We examined relationships between mammalian assemblages and landscape context and habitat fragmentation in southeastern Australia. Data were gathered from spotlighting and hair sample surveys at 166 sites in 3 different spatial (landscape) contexts: remnant patches of native eucalypt forest surrounded by an extensive plantation of exotic radiata pine (Pinus radiata—86 sites), the radiata pine plantation (40 sites), and large areas of continuous native eucalypt forest that occurred at the margins of the plantation (40 sites). Continuous eucalypt forest supported more species than eucalypt patches, although some species were more common in the patch areas. All assemblages in the radiata pine sites were substantially impoverished. There was a significant patch size effect for the total mammalian assemblage and for terrestrial native mammals but not for arboreal marsupials. Bigger remnants supported an assemblage different from (and more species rich) that found in smaller remnants, particularly those <3 ha where many mammal species occurred less frequently. The landscape context and patch area effects recorded in this study have important implications for plantation design in southern Australia. Eucalypt remnants should be exempt from clearing during plantation development; larger remnants are the most important areas.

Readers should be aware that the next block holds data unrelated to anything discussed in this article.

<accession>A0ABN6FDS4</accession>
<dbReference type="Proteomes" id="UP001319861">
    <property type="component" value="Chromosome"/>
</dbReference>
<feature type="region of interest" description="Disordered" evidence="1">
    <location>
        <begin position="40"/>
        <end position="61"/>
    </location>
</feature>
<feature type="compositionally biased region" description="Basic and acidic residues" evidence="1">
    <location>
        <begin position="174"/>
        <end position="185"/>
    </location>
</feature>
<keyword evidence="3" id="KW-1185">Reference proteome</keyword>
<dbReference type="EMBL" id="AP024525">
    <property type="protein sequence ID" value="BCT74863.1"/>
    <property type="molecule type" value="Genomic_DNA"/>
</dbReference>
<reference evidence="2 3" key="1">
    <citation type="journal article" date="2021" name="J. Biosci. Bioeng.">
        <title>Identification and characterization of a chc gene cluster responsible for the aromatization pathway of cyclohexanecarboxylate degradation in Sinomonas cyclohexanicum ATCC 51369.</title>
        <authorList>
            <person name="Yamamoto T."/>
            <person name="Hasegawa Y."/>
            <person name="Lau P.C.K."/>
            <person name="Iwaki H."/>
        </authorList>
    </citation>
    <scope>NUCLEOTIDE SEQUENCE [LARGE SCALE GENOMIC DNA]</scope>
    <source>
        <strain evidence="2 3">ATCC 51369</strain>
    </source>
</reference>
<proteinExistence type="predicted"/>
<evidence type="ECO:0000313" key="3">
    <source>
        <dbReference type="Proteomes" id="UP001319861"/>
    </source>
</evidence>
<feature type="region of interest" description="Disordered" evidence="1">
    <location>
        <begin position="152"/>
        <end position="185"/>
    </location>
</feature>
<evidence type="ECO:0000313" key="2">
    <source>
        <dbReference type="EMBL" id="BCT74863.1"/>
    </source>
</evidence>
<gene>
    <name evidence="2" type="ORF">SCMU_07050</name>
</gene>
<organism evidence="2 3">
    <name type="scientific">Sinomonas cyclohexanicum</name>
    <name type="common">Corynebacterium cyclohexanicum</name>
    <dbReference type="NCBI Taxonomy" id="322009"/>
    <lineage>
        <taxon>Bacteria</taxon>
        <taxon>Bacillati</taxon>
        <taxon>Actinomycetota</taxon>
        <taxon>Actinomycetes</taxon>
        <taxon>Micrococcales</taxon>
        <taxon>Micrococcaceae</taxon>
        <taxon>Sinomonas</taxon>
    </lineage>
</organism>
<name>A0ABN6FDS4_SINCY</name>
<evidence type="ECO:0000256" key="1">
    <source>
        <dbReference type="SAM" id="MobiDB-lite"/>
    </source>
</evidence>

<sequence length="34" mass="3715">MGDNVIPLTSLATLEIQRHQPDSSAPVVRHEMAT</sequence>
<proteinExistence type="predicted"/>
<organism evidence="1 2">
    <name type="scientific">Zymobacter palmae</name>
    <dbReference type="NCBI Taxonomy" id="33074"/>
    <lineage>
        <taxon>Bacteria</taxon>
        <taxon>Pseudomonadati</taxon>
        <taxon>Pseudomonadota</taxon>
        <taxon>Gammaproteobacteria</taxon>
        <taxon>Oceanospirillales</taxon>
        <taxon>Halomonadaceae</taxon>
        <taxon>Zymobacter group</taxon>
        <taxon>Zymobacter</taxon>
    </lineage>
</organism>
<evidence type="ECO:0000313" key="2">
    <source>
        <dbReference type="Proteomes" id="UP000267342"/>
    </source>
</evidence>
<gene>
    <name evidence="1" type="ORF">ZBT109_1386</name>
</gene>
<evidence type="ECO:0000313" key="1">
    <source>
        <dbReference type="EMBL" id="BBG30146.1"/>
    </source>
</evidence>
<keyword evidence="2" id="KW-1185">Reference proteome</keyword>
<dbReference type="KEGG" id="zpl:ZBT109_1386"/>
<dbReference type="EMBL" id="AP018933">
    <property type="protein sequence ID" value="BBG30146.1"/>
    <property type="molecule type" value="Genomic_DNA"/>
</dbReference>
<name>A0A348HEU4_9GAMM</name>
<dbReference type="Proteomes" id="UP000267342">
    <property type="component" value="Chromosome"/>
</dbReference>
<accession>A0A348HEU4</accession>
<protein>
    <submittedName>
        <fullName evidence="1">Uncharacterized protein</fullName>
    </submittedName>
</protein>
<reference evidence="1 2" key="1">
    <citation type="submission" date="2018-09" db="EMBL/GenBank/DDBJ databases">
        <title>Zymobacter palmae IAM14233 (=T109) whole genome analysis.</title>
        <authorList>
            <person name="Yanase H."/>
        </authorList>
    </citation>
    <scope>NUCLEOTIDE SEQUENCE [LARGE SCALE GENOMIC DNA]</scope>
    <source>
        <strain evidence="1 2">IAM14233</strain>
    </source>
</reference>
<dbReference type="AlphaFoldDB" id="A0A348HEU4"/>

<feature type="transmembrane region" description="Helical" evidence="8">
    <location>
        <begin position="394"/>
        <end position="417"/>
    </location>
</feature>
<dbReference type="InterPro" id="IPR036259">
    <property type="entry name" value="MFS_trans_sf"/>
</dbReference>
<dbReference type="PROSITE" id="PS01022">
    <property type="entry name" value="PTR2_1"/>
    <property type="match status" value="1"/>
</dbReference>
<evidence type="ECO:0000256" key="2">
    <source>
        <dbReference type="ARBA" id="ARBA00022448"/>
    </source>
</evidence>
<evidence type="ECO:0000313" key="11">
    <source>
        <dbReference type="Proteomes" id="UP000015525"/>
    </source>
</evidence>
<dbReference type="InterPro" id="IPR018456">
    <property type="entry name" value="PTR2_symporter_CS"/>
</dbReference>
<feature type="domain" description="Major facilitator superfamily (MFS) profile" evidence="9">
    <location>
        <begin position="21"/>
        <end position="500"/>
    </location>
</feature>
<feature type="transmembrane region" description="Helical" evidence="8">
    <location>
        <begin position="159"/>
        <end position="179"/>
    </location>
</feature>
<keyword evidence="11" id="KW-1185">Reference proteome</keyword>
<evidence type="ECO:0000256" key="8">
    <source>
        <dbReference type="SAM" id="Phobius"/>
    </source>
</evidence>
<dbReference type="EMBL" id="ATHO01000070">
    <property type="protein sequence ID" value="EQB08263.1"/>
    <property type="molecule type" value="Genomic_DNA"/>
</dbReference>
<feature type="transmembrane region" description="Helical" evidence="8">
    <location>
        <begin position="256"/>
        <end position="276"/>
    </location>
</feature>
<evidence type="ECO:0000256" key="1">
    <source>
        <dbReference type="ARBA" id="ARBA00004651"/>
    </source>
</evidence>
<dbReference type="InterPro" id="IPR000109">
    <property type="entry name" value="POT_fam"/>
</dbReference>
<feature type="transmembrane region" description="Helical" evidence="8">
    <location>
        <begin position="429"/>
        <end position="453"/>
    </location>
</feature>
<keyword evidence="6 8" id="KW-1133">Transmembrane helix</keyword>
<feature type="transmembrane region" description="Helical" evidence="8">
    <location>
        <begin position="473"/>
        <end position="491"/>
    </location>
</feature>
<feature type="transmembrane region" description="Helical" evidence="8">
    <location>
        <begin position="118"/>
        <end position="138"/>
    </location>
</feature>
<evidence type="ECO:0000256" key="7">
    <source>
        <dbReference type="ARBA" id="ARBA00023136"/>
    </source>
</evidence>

You have requested a machine translation of selected content from our databases. This functionality is provided solely for your convenience and is in no way intended to replace human translation. Neither BioOne nor the owners and publishers of the content make, and they explicitly disclaim, any express or implied representations or warranties of any kind, including, without limitation, representations and warranties as to the functionality of the translation feature or the accuracy or completeness of the translations.
Translations are not retained in our system. Your use of this feature and the translations is subject to all use restrictions contained in the Terms and Conditions of Use of the BioOne website.